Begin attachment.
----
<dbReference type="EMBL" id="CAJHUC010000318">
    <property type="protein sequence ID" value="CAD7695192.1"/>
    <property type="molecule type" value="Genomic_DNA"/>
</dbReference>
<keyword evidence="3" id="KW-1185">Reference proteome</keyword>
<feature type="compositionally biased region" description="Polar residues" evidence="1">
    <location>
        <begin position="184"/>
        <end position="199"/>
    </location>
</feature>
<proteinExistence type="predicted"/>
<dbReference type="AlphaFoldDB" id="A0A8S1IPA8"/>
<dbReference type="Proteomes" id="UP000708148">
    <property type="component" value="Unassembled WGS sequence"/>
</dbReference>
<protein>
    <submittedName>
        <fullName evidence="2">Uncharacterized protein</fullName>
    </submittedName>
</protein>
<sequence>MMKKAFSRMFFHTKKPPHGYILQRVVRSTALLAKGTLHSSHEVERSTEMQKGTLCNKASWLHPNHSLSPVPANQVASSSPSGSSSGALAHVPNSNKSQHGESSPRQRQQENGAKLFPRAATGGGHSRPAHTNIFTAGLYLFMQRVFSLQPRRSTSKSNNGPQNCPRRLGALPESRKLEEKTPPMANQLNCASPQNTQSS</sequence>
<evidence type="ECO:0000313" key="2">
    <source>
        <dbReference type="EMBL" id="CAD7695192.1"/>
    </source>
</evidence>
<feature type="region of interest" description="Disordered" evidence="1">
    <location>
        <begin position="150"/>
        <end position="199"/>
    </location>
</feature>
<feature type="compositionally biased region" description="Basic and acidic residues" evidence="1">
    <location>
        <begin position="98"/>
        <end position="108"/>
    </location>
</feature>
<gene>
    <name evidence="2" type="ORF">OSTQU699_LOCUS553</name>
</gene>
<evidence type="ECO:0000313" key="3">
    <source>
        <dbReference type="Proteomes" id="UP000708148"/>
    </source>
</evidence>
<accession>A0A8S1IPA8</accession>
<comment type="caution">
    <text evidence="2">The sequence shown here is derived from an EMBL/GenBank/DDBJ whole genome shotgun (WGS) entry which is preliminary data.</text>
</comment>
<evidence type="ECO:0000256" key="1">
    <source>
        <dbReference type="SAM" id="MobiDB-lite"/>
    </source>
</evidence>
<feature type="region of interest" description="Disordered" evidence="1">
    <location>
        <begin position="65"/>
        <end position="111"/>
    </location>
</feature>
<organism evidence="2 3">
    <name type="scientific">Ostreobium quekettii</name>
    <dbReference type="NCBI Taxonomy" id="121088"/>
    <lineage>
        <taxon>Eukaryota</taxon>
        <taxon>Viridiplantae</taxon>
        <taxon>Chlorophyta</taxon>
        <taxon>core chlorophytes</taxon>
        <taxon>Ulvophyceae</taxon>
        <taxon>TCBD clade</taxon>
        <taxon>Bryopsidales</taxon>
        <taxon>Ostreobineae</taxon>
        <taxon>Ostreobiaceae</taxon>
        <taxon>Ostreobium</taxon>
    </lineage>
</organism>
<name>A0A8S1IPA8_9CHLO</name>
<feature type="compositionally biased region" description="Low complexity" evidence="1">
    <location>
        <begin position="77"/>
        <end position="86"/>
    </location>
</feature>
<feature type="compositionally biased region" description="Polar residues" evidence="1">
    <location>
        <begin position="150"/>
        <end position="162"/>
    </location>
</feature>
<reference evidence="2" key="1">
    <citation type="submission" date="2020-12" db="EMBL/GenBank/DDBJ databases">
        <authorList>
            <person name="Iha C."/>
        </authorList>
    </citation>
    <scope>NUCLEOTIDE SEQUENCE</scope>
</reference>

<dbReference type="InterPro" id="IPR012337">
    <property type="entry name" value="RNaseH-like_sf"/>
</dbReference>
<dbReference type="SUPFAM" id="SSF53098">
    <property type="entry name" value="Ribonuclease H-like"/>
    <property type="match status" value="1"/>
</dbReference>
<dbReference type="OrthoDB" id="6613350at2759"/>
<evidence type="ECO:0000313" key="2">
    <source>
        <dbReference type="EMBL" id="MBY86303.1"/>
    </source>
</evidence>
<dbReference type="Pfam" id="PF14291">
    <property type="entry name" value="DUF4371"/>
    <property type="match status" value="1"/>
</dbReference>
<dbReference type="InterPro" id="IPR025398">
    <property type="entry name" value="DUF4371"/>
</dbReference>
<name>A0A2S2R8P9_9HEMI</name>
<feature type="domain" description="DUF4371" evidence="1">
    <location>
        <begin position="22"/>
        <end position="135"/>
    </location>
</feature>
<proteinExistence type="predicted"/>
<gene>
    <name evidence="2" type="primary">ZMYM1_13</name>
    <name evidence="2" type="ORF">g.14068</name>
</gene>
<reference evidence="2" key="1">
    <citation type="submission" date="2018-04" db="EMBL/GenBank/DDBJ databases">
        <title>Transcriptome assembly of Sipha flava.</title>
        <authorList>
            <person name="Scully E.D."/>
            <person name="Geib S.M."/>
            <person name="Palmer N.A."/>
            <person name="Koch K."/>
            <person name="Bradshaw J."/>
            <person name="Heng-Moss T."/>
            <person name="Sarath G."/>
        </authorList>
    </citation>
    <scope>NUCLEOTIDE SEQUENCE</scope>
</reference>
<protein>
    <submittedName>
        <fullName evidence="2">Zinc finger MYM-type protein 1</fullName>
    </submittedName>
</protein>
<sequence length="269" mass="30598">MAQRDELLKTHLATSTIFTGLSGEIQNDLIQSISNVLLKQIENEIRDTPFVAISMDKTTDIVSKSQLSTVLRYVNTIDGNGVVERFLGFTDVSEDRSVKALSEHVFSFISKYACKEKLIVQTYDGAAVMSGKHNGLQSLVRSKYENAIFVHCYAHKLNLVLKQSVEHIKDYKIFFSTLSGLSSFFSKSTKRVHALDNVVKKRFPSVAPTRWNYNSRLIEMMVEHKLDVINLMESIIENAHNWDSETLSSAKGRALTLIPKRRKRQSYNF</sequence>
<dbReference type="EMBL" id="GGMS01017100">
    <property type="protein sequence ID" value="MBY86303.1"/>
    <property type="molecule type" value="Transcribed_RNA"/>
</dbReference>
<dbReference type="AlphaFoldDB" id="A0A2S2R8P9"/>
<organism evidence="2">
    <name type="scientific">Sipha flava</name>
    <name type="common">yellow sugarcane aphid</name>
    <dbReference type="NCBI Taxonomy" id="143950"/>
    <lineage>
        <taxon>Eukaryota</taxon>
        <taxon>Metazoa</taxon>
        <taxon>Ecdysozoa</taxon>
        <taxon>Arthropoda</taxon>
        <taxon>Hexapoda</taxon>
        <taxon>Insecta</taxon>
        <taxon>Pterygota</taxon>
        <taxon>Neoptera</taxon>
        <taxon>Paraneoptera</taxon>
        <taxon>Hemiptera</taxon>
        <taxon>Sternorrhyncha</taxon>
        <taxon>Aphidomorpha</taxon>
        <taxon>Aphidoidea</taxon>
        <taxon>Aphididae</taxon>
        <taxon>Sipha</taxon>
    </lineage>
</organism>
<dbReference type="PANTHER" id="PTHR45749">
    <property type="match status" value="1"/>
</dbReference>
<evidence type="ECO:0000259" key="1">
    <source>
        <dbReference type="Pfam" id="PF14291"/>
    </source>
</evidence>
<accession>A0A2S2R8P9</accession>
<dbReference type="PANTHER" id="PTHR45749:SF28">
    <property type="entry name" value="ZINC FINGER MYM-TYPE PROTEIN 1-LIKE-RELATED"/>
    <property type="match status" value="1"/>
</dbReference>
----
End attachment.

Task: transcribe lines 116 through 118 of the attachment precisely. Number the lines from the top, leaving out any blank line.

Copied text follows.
</dbReference>
<dbReference type="InterPro" id="IPR025398">
    <property type="entry name" value="DUF4371"/>